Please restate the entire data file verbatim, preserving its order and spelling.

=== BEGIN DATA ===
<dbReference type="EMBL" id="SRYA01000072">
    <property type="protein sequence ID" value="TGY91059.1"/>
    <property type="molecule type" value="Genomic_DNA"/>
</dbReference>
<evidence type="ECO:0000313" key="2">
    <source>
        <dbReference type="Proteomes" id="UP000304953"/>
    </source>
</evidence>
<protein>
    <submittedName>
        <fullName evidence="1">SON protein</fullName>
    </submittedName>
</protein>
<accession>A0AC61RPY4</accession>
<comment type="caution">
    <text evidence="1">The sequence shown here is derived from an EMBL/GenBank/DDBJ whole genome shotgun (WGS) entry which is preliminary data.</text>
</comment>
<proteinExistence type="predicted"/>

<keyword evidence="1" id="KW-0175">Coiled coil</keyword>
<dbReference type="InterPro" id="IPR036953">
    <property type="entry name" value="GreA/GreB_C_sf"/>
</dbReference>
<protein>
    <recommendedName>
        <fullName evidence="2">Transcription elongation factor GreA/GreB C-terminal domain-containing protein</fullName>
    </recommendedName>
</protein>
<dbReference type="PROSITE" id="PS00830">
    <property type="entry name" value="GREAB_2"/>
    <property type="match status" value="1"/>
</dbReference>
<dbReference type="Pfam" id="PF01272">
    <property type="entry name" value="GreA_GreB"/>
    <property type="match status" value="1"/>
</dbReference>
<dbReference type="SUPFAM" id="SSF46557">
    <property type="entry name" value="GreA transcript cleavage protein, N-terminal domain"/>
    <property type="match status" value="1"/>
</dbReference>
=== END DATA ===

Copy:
<dbReference type="EMBL" id="SRYA01000072">
    <property type="protein sequence ID" value="TGY91059.1"/>
    <property type="molecule type" value="Genomic_DNA"/>
</dbReference>
<evidence type="ECO:0000313" key="2">
    <source>
        <dbReference type="Proteomes" id="UP000304953"/>
    </source>
</evidence>
<protein>
    <submittedName>
        <fullName evidence="1">SON protein</fullName>
    </submittedName>
</protein>
<accession>A0AC61RPY4</accession>
<comment type="caution">
    <text evidence="1">The sequence shown here is derived from an EMBL/GenBank/DDBJ whole genome shotgun (WGS) entry which is preliminary data.</text>
</comment>
<proteinExistence type="predicted"/>

<keyword evidence="1" id="KW-0175">Coiled coil</keyword>
<dbReference type="InterPro" id="IPR036953">
    <property type="entry name" value="GreA/GreB_C_sf"/>
</dbReference>
<protein>
    <recommendedName>
        <fullName evidence="2">Transcription elongation factor GreA/GreB C-terminal domain-containing protein</fullName>
    </recommendedName>
</protein>
<dbReference type="PROSITE" id="PS00830">
    <property type="entry name" value="GREAB_2"/>
    <property type="match status" value="1"/>
</dbReference>
<dbReference type="Pfam" id="PF01272">
    <property type="entry name" value="GreA_GreB"/>
    <property type="match status" value="1"/>
</dbReference>
<dbReference type="SUPFAM" id="SSF46557">
    <property type="entry name" value="GreA transcript cleavage protein, N-terminal domain"/>
    <property type="match status" value="1"/>
</dbReference>